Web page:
AWS Drops Prices For Windows On-Demand EC2 Instances Up To 26% As Competition Intensifies (Original)


Amazon Web Services (AWS) is dropping the price  of Windows On-Demand EC2 instances up to 26 percent, which is another clear sign of the price wars in the cloud computing market. The news follows Google’s announcement earlier today that it is dropping instance prices by 4 percent.

AWS says the drop in price continues its tradition of  exploring ways to reduce its costs:

This reduction applies to the Standard (m1), Second-Generation Standard (m3), High-Memory (m2), and High-CPU (c1) instance families. All prices are effective from April 1, 2013. The size of the reduction varies by instance family and region. You can visit the AWS Windows page for more information about Windows pricing on AWS.

AWS has extended its support for AWS in the last month with support for SQL Server AlwaysOn Availability Groupsa beta of the AWS Diagnostics for Microsoft Windows Server, and new drivers for our virtual instances that improve performance and increase the supported number of volumes.

Earlier today, Google opened Compute Engine to developers who subscribe to Google’s $400 per month Gold Support package. The package includes 24/7 phone support. Users can access Compute Engine without the need to talk to sales or an invitation.…

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Google Ramps Up Its Amazon Cloud Rival (Original)

Anyone can now use the Google Compute Engine -- the web giant's answer to Amazon's seminal EC2 cloud computing service. Well, anyone who's willing to pay Google $400 a month for customer support.

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Google Opens Up Compute Engine To All Developers Who Buy Its $400/Month Gold Support Package, Drops Instance Prices By 4% (Original)


At last year’s Google I/O developer conference, Google launched Compute Engine, a cloud computing platform that allows developers to run their apps on Linux virtual machines hosted on Google’s massive infrastructure. This was a limited launch, however, and developers had to either get an invitation or go through Google’s sales teams to get access to this service.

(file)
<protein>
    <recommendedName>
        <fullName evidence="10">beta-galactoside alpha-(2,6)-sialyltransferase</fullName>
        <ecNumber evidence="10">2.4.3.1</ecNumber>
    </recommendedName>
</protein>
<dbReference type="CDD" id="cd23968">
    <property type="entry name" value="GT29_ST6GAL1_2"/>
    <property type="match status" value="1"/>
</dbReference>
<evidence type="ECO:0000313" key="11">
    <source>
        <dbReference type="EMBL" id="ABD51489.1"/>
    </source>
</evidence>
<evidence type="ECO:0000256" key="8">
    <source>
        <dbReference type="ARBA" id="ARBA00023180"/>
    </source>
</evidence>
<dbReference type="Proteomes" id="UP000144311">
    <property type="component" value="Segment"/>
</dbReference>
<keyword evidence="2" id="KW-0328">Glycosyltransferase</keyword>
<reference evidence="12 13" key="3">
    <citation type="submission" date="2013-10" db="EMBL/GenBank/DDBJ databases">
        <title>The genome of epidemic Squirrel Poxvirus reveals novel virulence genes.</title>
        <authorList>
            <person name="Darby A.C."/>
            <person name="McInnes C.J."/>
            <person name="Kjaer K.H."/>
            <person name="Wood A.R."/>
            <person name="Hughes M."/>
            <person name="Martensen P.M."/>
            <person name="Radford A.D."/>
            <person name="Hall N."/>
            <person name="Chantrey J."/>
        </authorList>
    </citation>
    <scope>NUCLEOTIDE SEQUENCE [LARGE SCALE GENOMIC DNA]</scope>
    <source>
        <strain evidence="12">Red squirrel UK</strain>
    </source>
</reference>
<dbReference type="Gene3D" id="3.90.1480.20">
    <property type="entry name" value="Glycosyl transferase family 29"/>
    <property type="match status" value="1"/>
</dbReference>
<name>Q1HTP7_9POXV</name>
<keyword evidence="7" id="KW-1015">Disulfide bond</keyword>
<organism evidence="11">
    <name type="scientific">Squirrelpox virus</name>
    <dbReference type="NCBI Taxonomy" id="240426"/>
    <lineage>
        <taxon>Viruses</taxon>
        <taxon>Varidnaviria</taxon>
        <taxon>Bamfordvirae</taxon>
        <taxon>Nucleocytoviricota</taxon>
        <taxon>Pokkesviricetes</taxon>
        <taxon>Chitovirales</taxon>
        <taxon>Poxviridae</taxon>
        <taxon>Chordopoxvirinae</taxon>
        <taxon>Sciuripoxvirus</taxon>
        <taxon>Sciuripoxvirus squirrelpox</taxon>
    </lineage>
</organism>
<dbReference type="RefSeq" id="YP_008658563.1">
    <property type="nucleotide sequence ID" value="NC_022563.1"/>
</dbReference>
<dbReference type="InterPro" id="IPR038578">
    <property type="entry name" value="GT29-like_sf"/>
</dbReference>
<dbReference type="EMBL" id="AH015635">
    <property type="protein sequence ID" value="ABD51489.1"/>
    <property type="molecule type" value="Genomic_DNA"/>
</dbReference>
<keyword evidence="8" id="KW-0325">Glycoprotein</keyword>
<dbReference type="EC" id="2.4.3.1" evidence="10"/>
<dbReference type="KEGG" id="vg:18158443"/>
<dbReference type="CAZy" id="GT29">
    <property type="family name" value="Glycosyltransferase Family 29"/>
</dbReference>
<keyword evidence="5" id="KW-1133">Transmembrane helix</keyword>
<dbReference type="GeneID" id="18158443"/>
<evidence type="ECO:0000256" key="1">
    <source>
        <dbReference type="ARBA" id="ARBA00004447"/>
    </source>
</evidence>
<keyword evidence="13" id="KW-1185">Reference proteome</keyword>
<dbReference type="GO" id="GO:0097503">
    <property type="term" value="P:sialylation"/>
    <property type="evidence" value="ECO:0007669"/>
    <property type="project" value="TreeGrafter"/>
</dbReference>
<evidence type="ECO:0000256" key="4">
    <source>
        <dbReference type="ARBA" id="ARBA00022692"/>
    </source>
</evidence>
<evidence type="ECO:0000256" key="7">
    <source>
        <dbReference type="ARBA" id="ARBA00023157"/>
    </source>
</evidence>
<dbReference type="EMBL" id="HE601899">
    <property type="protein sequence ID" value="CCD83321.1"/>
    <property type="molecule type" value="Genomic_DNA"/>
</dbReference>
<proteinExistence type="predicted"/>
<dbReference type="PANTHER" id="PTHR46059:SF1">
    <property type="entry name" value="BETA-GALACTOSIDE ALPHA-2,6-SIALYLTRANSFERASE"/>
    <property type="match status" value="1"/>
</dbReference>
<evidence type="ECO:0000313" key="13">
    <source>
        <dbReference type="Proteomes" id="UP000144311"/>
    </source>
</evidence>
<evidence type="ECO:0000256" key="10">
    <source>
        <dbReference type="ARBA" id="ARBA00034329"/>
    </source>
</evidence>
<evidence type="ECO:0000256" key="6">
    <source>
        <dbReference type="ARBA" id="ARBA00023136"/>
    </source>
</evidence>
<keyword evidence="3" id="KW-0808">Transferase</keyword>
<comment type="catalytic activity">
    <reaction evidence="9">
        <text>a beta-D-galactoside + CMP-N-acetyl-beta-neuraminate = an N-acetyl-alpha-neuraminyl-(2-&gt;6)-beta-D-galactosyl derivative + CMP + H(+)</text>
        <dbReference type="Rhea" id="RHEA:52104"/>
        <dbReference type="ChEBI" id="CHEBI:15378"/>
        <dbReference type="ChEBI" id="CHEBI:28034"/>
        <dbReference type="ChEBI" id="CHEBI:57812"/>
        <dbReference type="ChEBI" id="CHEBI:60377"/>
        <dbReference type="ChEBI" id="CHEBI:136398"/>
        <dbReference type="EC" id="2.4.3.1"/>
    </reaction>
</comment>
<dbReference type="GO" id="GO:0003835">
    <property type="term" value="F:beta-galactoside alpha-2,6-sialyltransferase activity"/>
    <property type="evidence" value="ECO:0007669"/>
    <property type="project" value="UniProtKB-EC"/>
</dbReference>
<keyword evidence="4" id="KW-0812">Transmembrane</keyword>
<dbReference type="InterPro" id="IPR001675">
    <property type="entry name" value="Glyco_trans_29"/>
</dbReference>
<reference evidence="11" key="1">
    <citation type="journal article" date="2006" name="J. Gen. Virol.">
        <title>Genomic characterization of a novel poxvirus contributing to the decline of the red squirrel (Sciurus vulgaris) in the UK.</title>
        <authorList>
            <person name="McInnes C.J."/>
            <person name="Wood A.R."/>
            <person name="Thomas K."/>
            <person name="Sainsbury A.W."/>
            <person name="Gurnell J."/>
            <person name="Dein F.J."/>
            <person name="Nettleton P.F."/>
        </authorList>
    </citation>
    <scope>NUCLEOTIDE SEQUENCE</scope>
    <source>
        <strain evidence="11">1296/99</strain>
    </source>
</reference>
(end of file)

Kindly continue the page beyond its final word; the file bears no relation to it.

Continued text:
Starting today, developers who subscribe to Google’s $400 per month Gold Support package with 24/7 phone support can access Compute Engine without the need to talk to sales or an invitation.

New Pricing

The support package, of course, only gives developers the ability to use Compute Engine; they will still have to pay the usual usage-based fees to access the infrastructure. The good news is that with today’s announcement, Google is also dropping all of its instance prices by 4 percent (that’s after it already dropped storage prices by 20 percent last November). Pricing now starts at $0.132 per hour for the smallest virtual machine and currently tops out at $1.211 per hour for an eight-core machine with 52GB of memory and two 1,770GB hard drives (prices in Europe are somewhat higher).

New Features

Google is also adding a few new features and instance types to Compute Engine today.…

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APAC cloud, DC gear market hit $10b in ’12 (Original)

Spending on outsourcing, pure cloud services grew 21% from 2011

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Cloud Computing Snafu Shares Private Data Between Users (Original)

New York startup DigitalOcean says that its cloud server platform may be leaking data between its customers. The company aims to fix this problem, but the snafu preys on many of the fears that so often prevent people from moving to cloud services -- shared online services that provide instant access to computing resources, including processing ...

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Nearly Two Years Later, Nebula Launches A Mainframe Style “Cloud Computer” Built On OpenStack (Original)


Nebula has launched its long awaited Nebula One, a hyped but often delayed integrated system that Co-Founder and former NASA CTO Christopher Kemp calls a “cloud computer” that takes mainframes and time sharing into the future with the cloud.

Nebula launched at OSCON in 2011 with the goal of building systems that Kemp said would last “for generations to come.” It is now nearly two years later and Kemp says Nebula is officially here.

Nebula One is built on what Kemp says is the company’s “Cloud Controller,” a hardware appliance that turns server racks into a scalable on-premise system that combines compute, storage and networking into one machine. It runs “Cosmos,” Nebula’s distributed enterprise cloud operating system, which configures servers that plug into the Nebula hardware. The technology is built for self-service and supports APIs for OpenStack and Amazon Web Services. It plugs into IBM, Dell or HP servers. Nebula, under Kemp’s direction, also has a flare for the dramatic:

Nebula has some deep challenges ahead for it. The market is deeply competitive. There are orchestration providers such as Ubuntu JuJu. Mirantis helps companies integrate OpenStack. Startups such as Piston Cloud and Cloudscaling have developed their own cloud operating systems.…

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